There is one thing no one can dispute: if Zacharias is dead, his corpse has not been buried.
The only person who can give any definitive answer on the subject is I. Though I am prevented from doing so because my companions all flee at the very sight of me. When I do manage to catch them unawares, they are petrified with fear and incapable of uttering a single word.
The fact is I did die, which would corroborate the version of those who believe in my death. But it is also true to say that I am not dead, as I continue to do everything I previously did, though I must admit with rather more delight than before.
At first it was blue, then green, yellow, then black. A pitch black, full of red stripes; a compact red, like thick courses of blood. A blood gummy with yellowish pigments, a greenish yellow; tenuous, almost colorless.
Just as everything was turning white, a car came along and killed me.
—. Simplício Santana de Alvarenga!
I felt my head spin, my body sway, as if there were no ground beneath me, [End Page 185] and then I was dragged by a powerful, irresistible force. I tried to grab hold of the trees, whose twisted branches brushed upwards, escaping my grasping fingers. Further on, my hands reached a ring of fire that began to spin at great speed between them, yet without burning them.
—My gentlemen: only the strongest win the fight, and this is a time of supreme decisions. Those who wish to survive it, remove your hats!
(Fireworks danced by my side, only to be devoured by a rainbow.)
—. Simplício Santana de Alvarenga!
—. Isn't he here?
—. Take your hand out of your mouth, Zacharias!
—. How many continents are there?
—. And Oceania?
There will be no more knickknacks from the China seas.
The thin, skeletal teacher, her eyes glazed, clutched a dozen fireworks in her right fist. The rods were long, so long in fact that they obliged Ms. Josefina to keep her feet at a height of two meters off the floor, with her head, wrapped in string, almost touching the ceiling.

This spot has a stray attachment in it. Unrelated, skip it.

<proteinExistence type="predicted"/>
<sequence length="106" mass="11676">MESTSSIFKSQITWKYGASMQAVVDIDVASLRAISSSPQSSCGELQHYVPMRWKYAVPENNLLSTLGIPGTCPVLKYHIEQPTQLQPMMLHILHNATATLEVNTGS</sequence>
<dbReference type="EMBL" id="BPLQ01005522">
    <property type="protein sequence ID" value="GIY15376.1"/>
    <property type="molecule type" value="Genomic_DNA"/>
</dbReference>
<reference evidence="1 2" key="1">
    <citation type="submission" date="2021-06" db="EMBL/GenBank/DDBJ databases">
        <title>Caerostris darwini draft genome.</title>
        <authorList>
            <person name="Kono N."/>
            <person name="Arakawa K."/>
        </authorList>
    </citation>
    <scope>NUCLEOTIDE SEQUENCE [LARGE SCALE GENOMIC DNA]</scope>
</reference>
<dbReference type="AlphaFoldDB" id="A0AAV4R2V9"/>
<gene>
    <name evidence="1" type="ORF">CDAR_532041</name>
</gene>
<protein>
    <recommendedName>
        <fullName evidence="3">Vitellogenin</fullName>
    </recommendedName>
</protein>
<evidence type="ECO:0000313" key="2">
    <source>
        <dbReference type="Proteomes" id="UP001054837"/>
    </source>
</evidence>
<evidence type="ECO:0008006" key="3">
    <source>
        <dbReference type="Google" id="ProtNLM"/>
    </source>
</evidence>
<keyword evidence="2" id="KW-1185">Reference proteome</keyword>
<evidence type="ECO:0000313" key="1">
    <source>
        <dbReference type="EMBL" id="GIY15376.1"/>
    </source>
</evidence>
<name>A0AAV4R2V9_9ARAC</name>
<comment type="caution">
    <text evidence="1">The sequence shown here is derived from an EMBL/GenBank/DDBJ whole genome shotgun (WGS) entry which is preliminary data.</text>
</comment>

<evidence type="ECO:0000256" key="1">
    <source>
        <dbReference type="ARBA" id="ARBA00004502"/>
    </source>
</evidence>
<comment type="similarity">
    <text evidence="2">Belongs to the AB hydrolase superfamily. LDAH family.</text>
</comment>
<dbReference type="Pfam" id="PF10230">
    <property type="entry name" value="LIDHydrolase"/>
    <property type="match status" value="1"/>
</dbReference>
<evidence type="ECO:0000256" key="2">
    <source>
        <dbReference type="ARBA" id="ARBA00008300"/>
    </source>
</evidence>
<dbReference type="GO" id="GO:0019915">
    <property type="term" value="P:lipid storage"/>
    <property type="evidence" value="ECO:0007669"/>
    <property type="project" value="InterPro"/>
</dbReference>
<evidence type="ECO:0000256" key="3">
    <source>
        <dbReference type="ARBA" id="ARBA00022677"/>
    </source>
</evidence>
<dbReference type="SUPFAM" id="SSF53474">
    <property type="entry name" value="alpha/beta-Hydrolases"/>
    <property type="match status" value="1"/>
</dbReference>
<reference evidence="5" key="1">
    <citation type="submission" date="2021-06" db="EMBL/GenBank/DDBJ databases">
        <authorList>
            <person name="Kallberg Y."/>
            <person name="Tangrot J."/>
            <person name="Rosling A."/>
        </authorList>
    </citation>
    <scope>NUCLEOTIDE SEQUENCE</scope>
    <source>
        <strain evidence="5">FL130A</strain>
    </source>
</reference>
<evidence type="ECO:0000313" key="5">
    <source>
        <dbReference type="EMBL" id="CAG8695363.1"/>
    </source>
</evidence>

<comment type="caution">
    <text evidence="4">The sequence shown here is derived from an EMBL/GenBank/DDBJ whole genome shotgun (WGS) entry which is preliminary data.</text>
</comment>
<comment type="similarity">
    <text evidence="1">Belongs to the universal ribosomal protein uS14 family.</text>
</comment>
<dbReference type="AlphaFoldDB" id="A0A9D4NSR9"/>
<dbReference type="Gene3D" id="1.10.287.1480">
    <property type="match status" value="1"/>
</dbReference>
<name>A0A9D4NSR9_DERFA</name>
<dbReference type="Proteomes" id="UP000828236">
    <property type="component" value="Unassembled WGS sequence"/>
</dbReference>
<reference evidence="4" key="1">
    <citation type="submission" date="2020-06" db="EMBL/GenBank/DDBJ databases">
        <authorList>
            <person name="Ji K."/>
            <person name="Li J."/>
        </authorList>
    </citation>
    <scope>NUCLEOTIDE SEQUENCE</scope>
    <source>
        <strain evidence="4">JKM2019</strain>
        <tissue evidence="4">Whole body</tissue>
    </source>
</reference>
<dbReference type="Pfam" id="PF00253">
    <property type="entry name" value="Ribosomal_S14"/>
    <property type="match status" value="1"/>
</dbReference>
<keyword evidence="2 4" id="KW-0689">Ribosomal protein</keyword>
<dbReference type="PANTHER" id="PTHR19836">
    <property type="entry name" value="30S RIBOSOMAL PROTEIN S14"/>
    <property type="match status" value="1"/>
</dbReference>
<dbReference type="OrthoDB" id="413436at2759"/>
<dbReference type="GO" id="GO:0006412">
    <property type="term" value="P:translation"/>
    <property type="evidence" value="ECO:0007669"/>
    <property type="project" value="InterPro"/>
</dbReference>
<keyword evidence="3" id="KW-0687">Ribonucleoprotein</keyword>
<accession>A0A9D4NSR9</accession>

—. Simplício Santana de Alvarenga!
—. Boys, love the truth! Love it!
It was a dark night. Better, a black night. The white filaments would not delay in covering the sky.
I was walking along the highway. World's End highway: some bends, silence, more shadows than silence.
The automobile did not honk at a distance. Nor, when it was almost on top of me, did I see its headlights, simply because that happened to be the night the whiteness descended upon the Earth.
The girls in the car screamed hysterically and promptly fainted. The chaps spoke in hushed voices, instantly cured of their drunkenness, and fell to discussing what best to do with the corpse.
At first it was blue, then green, yellow, then black. A pitch black, full of red stripes; a compact red, like thick courses of blood. A blood gummy with yellowish pigments, a greenish yellow; tenuous, almost colorless. Without color I had never wished to live. Live, tire out the muscles, walking through crowded streets, absent of men.
There was silence, more shadows than silence, because the lads no longer debated in hushed voices. Their speech was natural, peppered with slang.
The atmosphere was nestled in the same calm, and the corpse—my bloodied corpse—did not protest the end the youngsters wished to give it.
The initial idea, though soon rejected, had been to take me into town and leave me at the morgue. After some brief discussion, with all arguments analyzed in a cold light, the prevailing opinion was that my body could dirty the [End Page 186] car. And there was the added inconvenience of the girls refusing to travel beside a corpse. (They were roundly mistaken on that point, as I will explain later.)